Transpersonal psychology. According to Mindell (1995), “At present there is no one unified system of techniques which all practitioners of transpersonal psychology employ” (p. 36). This can make it very difficult to categorize the techniques used by transpersonal psychologists who have a private practice of therapy. As stated by Hammer (1974), “Transpersonal psychotherapy concerns itself, ultimately, with helping consciousness transcend its identification with the various limiting and relative self-defined personal labels, concepts or images which comprise the apparent and illusional ego and awaken to itself” (p. 202). Given that there are conflicting viewpoints, it would be essential to conduct a study to discern the techniques that are the more effective techniques used in transpersonal psychotherapy. After having witnessed a transpersonal therapist conduct a psychodrama at a transpersonal graduate school where the technique of fishing was utilized, it would be appropriate to include fishing as one of the techniques in a study of transpersonal psychotherapy. There are many different techniques used in transpersonal psychotherapy, but it is possible that much of the techniques are derivatives of fishing. Transpersonal psychology is known for focusing on more than just the person. It includes what is beyond the person. Meaning, transpersonal psychotherapy includes the spirit in therapy. In order to be able to notice the spirit in the client, it is important for the therapist to sit with unhurried attention, much the same as a therapist using the metaskill of fishing would. In this section, there have been ties made between transpersonal psychology and fishing. In the next section, there are connections made between fishing and massage therapy.

Massage therapy. Up to this point, fishing has been referred to in the context of mainly talk therapy applications. If during therapy, the therapist notices an instance where the client’s words are not congruent with the client’s actions; this could be considered a fish. However, the concept of fishing could be applied to a discipline that is mainly a touching discipline. According to Moyer, Rounds, and Hannum (2004), “Massage therapy (MT), [is] the manual manipulation of soft tissue intended to promote health and well-being” (p. 3). Within massage therapy, the therapist does not necessarily have to speak to the client in order to administer the therapy. In most massage therapies, the client lays face down on the table, and the therapist massages their neck, shoulders, and back. It is conceivable that the therapist could go into a state of consciousness where their hands are not moving by their own will. In this state of consciousness, similar to unhurried attention, their hands could be ‘fishing’ on the client’s body. The therapist could be massaging the client in one area and have a sense to move to a specific part on the client’s body. This would be very similar to fishing. In moving to this new spot, the client’s body could give the therapist feedback telling them that this spot is a good spot to continue working with or a spot that they need to move stop working with immediately. In this section, there have been implications for how fishing could be researched further with the topics of mindfulness, transpersonal psychology, and massage therapy.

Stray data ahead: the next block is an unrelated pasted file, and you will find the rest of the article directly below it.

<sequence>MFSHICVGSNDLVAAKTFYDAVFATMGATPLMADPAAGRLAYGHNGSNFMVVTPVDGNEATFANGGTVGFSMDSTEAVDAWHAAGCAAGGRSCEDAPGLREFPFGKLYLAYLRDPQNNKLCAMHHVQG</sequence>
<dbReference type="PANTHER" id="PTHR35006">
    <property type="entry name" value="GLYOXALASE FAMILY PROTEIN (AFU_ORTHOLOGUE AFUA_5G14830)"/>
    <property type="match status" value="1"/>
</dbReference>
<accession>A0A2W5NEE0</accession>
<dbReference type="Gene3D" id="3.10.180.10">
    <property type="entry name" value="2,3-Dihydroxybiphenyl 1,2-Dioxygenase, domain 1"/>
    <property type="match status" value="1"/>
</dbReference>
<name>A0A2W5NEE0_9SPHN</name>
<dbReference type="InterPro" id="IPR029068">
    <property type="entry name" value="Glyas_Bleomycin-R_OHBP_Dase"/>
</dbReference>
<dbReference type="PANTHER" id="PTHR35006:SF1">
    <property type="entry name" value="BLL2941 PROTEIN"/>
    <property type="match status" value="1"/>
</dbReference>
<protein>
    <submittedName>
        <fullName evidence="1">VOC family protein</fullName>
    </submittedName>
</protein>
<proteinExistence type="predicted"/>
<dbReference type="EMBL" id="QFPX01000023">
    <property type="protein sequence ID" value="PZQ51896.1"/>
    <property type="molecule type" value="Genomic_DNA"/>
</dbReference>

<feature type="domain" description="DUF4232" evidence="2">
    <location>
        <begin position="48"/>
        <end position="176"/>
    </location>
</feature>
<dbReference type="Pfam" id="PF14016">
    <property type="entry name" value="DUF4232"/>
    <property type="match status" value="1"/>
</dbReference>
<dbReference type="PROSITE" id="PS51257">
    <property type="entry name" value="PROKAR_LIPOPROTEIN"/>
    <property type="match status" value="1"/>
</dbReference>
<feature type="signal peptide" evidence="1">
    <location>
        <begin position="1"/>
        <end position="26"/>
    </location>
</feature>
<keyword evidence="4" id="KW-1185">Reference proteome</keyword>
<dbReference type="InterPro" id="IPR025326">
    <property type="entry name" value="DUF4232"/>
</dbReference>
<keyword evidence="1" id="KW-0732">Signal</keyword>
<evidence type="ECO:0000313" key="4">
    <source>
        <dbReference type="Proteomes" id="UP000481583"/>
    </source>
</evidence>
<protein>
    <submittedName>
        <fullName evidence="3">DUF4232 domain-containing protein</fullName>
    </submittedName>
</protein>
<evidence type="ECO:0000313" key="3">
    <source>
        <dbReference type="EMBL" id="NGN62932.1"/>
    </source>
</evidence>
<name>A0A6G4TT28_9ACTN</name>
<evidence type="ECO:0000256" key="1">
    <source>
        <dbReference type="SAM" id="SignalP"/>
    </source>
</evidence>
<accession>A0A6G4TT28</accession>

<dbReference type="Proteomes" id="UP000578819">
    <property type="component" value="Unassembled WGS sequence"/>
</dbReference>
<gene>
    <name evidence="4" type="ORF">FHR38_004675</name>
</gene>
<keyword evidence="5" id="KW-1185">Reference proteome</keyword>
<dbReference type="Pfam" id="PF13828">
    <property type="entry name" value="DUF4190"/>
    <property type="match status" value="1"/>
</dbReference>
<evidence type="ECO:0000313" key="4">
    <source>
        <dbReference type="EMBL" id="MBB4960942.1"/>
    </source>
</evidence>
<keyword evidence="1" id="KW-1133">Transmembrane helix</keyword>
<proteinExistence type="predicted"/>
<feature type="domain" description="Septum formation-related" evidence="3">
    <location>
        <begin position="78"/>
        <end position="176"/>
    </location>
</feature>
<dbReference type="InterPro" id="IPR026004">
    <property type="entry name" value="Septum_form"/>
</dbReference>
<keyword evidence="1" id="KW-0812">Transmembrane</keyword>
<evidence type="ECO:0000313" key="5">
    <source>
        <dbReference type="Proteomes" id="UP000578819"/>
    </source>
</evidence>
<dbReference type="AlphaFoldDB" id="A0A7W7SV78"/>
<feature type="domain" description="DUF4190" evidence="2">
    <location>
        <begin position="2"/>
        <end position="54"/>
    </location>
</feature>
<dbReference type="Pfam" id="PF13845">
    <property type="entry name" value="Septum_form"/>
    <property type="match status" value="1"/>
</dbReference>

Initially, there was a description of metaskills and the fundamental metaskill of fishing. Within the comprehensive explanation of fishing, there were details on recognizing a fish and determining fish from non-fish by way of the feedback given from the client. There were explanations of individual therapy, couples’ therapy, and group therapy, which contained examples of how fishing is present in all three kinds of therapy. There were also areas for possible further research that tied fishing to mindfulness, transpersonal psychology, and massage therapy.


Aposhyan, S. (2004). Body-mind psychotherapy: Principles, techniques, and practical applications. New York: W. W. Norton & Company, Inc.

Bugental, J. (1987). The art of the psychotherapist. New York: W. W. Norton.

Carere-Comes, T. (2007). Bodily holding in the dialogic-dialectical approach. Journal of Psychotherapy Integration, 17(1), 93-110.

Doss, B. D., Thum, Y. M., Sevier, M., Atkins, D. C., & Christensen, A. (2005). Improving relationships: Mechanisms of change in couple therapy. Journal of Consulting and Clinical Psychology, 73(4), 624-633.

Hammer, M. (1974). The essence of personal and transpersonal psychotherapy. Psychotherapy: Theory, Research, and Practice, 11(3), 202-210.

Krasner, M. (2004). Mindfulness-based intervention: A coming of age? Families, Systems, & Health, 22(2), 207-212.

Mindell, A. (1995). Metaskills: The spiritual art of therapy. Tempe, Arizona: New Falcon Publications.

Moyer, C. A., Rounds, J., & Hannum, J. W. (2004). A meta-analysis of massage therapy research. Psychological Bulletin, 130(1), 3-18.